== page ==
Unsettling narrative(s): Film making as an anthropological lens on an artist-led project exploring LGBT+ recovery from substance use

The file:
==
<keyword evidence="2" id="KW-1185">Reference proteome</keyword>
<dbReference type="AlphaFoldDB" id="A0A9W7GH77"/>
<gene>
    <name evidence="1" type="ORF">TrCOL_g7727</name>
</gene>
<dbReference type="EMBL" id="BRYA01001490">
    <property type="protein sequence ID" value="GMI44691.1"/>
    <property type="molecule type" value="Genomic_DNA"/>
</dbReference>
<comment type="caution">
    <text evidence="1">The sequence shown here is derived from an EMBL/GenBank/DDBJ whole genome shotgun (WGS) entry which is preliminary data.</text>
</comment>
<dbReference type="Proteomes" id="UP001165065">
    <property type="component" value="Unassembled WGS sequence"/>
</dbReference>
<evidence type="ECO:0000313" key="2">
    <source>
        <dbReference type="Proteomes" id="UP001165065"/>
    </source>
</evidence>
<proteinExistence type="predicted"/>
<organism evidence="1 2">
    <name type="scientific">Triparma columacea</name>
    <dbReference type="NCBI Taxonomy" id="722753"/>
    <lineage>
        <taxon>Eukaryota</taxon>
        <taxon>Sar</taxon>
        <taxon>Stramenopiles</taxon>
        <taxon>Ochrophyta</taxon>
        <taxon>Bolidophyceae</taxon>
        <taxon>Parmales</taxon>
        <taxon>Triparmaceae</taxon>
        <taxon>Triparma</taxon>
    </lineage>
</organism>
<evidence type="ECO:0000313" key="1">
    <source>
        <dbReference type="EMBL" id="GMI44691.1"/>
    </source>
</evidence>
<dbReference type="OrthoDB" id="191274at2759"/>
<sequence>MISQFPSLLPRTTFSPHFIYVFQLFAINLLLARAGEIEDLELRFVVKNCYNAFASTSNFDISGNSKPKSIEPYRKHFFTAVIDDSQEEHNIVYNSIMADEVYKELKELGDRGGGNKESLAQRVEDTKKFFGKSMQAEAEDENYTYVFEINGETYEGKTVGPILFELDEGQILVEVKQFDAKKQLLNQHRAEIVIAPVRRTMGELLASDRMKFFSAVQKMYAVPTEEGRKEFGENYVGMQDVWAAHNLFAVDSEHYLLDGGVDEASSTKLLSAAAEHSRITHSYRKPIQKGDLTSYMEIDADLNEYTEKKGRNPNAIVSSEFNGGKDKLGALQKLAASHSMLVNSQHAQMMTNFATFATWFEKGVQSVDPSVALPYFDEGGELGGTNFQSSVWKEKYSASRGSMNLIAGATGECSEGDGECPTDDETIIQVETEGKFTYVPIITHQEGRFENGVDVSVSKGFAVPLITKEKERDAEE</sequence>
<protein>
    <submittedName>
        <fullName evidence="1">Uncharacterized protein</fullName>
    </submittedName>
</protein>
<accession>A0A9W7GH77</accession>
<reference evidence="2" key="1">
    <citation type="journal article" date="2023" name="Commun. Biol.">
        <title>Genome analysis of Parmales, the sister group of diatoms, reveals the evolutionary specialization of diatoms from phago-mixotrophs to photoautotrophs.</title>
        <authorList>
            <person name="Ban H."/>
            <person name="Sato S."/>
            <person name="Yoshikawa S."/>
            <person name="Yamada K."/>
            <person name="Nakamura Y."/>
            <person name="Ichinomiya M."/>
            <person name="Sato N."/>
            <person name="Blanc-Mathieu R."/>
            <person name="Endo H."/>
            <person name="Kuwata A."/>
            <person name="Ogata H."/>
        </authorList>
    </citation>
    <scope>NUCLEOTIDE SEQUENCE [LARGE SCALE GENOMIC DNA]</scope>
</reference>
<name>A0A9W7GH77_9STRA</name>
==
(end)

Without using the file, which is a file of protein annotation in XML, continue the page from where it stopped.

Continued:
This paper explores My Recoverist Family, a film in which each of us had a different role: as an anthropological filmmaker (Amanda), the commissioner of the project and participant within it (Mark); and an audience member and critic (Ali). The film shows a group of LGBT+ people using art to explore recovery from substance use with reference to their biographies and wider social issues. The paper interrogates the interaction of visual and performing arts and storytelling in touching, articulating and representing the film’s main focus - the injustices of LGBT+ people. Using the idea of unsettling narrative(s), we analyse how the filmmakers privilege exploration over explanation, and glimpsed momentary understandings over narrative coherence, explanation, and denouement. In order to align the writing process with the filmmaking methodology (influenced by anthropologist Tim Ingold’s understanding of the creativity of undergoing), we utilised a methodological tool that Ali contributed to developing called the scenic composition. We argue that the paper’s significance is both substantive and methodological: artistically metabolised narratives make it possible to complicate “the stories being listened for”; this, in turn, begins to dismantle the binaries around which much current addiction treatment policy and practice are constructed.